BOGOTA -(Dow Jones)- More than 100,000 Colombian truckers began a strike Thursday morning that may affect exports and has become President Juan Manuel Santos’s biggest confrontational showdown since he took office six months ago.
Officials from the Association of Colombian Truckers, or ACC, said about two-thirds of their 180,000 members are participating in the work stoppage, which threatens to sharply reduce coffee exports and has sparked concerns crude oil deliveries could also be affected.
Local reports from Caracol radio said that despite the strike announcement, there doesn’t appear to be a sharp drop in the number of big rigs circulating on roads and highways as dawn breaks in Colombia.
The truckers association decided to strike after the Santos administration last month decreed the elimination of a years-long policy of setting minimum freight rates that truckers receive for each delivery. The government says getting rid of the “table of shipping costs” is long overdue and will create a competitive environment in the trucking industry and bring down overall costs.
Truck drivers say the move, which goes into effect later this month, will spell disaster for the trucking industry and especially small trucking firms and independent drivers. The ACC says truckers are faced with soaring fuel costs and rising inflation, making this the worst time for the government to end price regulation. Speaking Wednesday afternoon before the strike began, a tough-talking President Santos said he would not withdraw the decree under any circumstances and criticized the truckers for threatening a strike.
“The government will not respond to these types of threats,” Santos said, adding the government is nonetheless willing to talk to the truckers.
Analysts say they applaud Santos’ firm stance with the truckers and say the removal of the antiquated freight rates list will be a long-term positive for the country’s economy.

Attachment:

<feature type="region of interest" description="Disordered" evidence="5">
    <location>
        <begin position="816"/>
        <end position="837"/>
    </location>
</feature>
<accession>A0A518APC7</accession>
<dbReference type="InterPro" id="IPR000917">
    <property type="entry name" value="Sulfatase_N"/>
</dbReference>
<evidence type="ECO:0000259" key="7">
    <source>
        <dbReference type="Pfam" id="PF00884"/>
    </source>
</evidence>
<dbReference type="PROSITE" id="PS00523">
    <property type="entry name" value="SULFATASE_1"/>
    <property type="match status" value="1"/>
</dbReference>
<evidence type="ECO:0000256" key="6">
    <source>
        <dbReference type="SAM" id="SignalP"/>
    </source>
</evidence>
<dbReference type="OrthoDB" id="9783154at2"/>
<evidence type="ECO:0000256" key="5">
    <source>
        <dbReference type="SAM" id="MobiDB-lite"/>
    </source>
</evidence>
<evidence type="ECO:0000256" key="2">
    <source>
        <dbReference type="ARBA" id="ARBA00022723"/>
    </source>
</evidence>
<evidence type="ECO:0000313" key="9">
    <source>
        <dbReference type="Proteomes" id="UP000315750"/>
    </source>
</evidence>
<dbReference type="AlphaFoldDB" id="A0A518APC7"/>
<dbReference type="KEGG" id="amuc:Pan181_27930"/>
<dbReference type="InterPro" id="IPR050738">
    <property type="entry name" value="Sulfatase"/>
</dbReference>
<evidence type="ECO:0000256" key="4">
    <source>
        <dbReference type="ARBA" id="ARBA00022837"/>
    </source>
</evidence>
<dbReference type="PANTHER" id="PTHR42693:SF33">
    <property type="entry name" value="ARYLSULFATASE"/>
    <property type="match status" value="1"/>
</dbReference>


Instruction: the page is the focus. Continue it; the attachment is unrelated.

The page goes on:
However, they say if the strike endures for a couple weeks or more it will cause a short-term supply shock that would push up prices on food and other items that could strain an already slowing economy.
Colombian inflation was 3.17% last year, which was above expectations. Torrential rains in late 2010 damaged food crops, leading to a 1.65% spike in food prices in December alone.
“If the strike persists we could encounter problems in supplies to several channels of which we must mention the retail channel pushing prices up and impacting [consumer price inflation] directly,” Andres Jimenez, an analyst at Colombia’s InterBolsa brokerage, said Thursday. “As this is the first trial for the Santos administration they cannot fold or they will be put against the ropes from every sector during the rest of this administration.”
The nation’s coffee export association Asoexport said this week that a strike would be “very damaging” to its industry because it relies almost exclusively on truckers to haul coffee beans to shipping ports for export to the U.S., Europe and elsewhere.
A truckers strike a couple years ago caused a sharp drop in coffee exports.
Shares in two of the biggest oil companies in Colombia, state-run Ecopetrol (EC, ECOPETROL.BO) and Canada-based Pacific Rubiales( PEGFF, PRE.T), fell Wednesday on the local exchange amid concerns the strike could impact crude oil deliveries.
Oil firms are becoming increasingly reliant on truckers as Colombia doesn’t have enough pipelines the demands of the booming oil industry. However, many oil companies in Colombia set up special contracts with their truckers that seek to ensure they won’t participate in a general truckers’ strike.